Visa and entry requirements Paraguay:
Passport required
No visa is required

Information from the Foreign Office about your trip to Paraguay:

Paraguay is a landlocked country in South America with almost 7 million inhabitants and, along with neighboring Bolivia, one of the two landlocked countries on the entire American continent. The country borders Brazil to the east, Argentina to the south and west, and Bolivia to the north and west.

The Rio Paraguay flows through the country from north to south and divides it into two natural parts, the sparsely populated west and the more important eastern region, in which almost 98% of the population live.

The country's largest cities include Asuncion, Ciudad del Este - located at the Iguazu Falls near the border with Brazil and Argentina, Pedro Juan Caballero, Encarnacion and Concepcion.

The most spoken language in Paraguay is Guarani, but almost as many people also speak Spanish as a second language. Like many other Latin American countries, Paraguay is a predominantly Catholic country. Around 92% of all residents profess this faith.

The official national currency is the Paraguayan Guarani, where 1 euro corresponds to approximately 7 PYG.

Paraguay used to be purely an agricultural country, but today it also deals a lot with water, forestry and dairy farming. The Itaipu hydroelectric power station was the largest power plant in the world until 2006 and an enormous source of foreign currency for the local economy. The state is also South America's largest marijuana producer, with an estimated 50,000 tons annually, of which 95% is smuggled out of the country.

Paraguay is only slowly developing into a typical holiday destination. The majority of the country's area consists either of untouched nature or of many nature reserves with a rich flora and fauna, which, however, does not exactly attract mass tourism.

Some of the country's few tourist attractions are the Iguazu Falls - although they are much more pronounced on the Argentine and Brazilian sides, the huge Itaipu hydroelectric power station, the ruins of the Jesuit reductions on the Parana River, the famous pilgrimage site of Caacupe, the city of Ciudad del Este at the border triangle, the Franciscan monastery in Atyra and the city of Asuncion.

Asuncion is the capital of Paraguay with around 550,000 inhabitants. It is also the largest city in the country and lies directly on the left bank of the Rio Paraguay. Almost two million people live in the capital's large metropolitan area.

The headquarters of the South American Football Association Conmebol is located in Asuncion, which is probably due to its central location in South America.

The heart of the city center is the Plaza de los Heroes, with the street Independencia - the street of independence. The main attractions of Asuncion include the Panteon de los Heroes, the Central Station, the Metropol Cathedral, the Palacio de Gobierno - the government palace, the Cabildo City Hall, the Casa de la Independencia, the Casa Viola, the Trinidad Church, the Church of the Incarnation , the Botanical Garden, Asuncion's highest point Cerro Lambare - with an extensive panorama over the city and the national stadium "Defensores del Chaco".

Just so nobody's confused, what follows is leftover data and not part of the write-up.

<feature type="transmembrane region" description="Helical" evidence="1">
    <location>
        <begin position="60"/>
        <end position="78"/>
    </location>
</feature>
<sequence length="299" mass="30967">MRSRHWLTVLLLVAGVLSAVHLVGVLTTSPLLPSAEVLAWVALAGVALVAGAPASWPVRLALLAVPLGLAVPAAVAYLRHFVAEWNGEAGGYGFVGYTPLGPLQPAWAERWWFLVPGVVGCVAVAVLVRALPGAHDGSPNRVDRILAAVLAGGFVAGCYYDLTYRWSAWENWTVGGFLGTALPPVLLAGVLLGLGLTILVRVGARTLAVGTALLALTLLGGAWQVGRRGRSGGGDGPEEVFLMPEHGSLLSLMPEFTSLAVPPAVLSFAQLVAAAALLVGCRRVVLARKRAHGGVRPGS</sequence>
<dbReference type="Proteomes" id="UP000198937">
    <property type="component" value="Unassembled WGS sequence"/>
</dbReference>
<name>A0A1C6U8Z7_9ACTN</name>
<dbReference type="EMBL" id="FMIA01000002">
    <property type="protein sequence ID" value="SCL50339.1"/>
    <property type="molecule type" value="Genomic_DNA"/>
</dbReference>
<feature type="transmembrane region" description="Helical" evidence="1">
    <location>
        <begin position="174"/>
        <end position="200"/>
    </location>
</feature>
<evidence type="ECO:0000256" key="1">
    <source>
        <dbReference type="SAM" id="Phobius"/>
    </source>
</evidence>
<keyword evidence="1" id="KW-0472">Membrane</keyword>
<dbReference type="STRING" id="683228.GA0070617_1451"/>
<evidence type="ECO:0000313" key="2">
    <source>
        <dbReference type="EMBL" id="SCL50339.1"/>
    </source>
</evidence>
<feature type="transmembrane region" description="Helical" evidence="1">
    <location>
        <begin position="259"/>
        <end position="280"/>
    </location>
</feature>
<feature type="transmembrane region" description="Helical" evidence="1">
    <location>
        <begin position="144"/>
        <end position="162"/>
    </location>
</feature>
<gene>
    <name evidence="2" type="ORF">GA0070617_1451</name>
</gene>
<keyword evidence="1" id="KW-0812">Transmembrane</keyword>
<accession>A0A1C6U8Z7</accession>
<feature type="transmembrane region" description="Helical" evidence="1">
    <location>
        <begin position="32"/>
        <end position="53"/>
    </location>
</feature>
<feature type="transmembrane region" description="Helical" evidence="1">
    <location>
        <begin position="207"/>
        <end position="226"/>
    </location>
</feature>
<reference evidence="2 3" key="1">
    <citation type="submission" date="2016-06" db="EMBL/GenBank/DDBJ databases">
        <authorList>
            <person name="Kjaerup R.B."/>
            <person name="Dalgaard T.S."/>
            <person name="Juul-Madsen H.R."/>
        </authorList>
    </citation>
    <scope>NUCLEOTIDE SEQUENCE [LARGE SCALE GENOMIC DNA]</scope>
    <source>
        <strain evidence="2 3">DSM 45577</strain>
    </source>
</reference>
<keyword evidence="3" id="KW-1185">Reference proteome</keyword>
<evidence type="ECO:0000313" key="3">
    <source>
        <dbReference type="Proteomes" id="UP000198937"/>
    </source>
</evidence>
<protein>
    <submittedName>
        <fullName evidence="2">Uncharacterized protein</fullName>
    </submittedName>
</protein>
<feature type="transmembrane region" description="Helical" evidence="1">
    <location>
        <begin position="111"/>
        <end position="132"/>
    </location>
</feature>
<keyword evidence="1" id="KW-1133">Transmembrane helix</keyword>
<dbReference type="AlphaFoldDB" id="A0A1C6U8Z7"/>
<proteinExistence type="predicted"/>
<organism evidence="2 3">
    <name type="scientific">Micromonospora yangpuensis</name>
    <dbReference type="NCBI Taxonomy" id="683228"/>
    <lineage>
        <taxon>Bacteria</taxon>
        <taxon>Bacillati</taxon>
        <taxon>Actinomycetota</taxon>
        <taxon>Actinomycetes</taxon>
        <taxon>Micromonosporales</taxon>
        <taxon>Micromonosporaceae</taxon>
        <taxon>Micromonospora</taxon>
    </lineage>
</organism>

In January 2018, as part of my big tour of South America, I also visited Paraguay, the only time to date. Coming from Chile, my stay was limited to the capital Asuncion for two days.

The city of Asuncion is a very cozy and quiet city that immediately stands out for its countless artistic graffiti. Especially in the city center, several huge, colorful graffiti decorate the old house walls and give the partly outdated city a very special flair.

After arriving on a rainy Sunday morning and checking into my cheap hotel in the city center, I set out to explore the city on foot. However, the center still seemed deserted at this time of day.

In a light drizzle, the old colonial buildings and endless graffiti drawings offered many interesting photo opportunities. In the government district around lunchtime I met a few other tourists.

In the capital, however, it was obvious that several buildings were broken, some parks were already extremely dilapidated due to their age, or many were simply destroyed. For example, according to the security guard there, many windows of the brand new government building were broken by demonstrators a few weeks earlier. The fact that Paraguay is one of the poorest countries in South America was clearly visible during my tour of the city.

Compared to its larger neighbors, Paraguay is a very cheap travel destination and impresses with its undiscovered landscape, some true natural treasures and various cultural highlights. The country, with its extremely friendly residents, is actually perfect for backpackers.

The next day I set off on the long journey with four legs, via the Brazilian cities of Campo Grande, Curitiba and Recife, to the beautiful holiday island of Fernando de Noronha.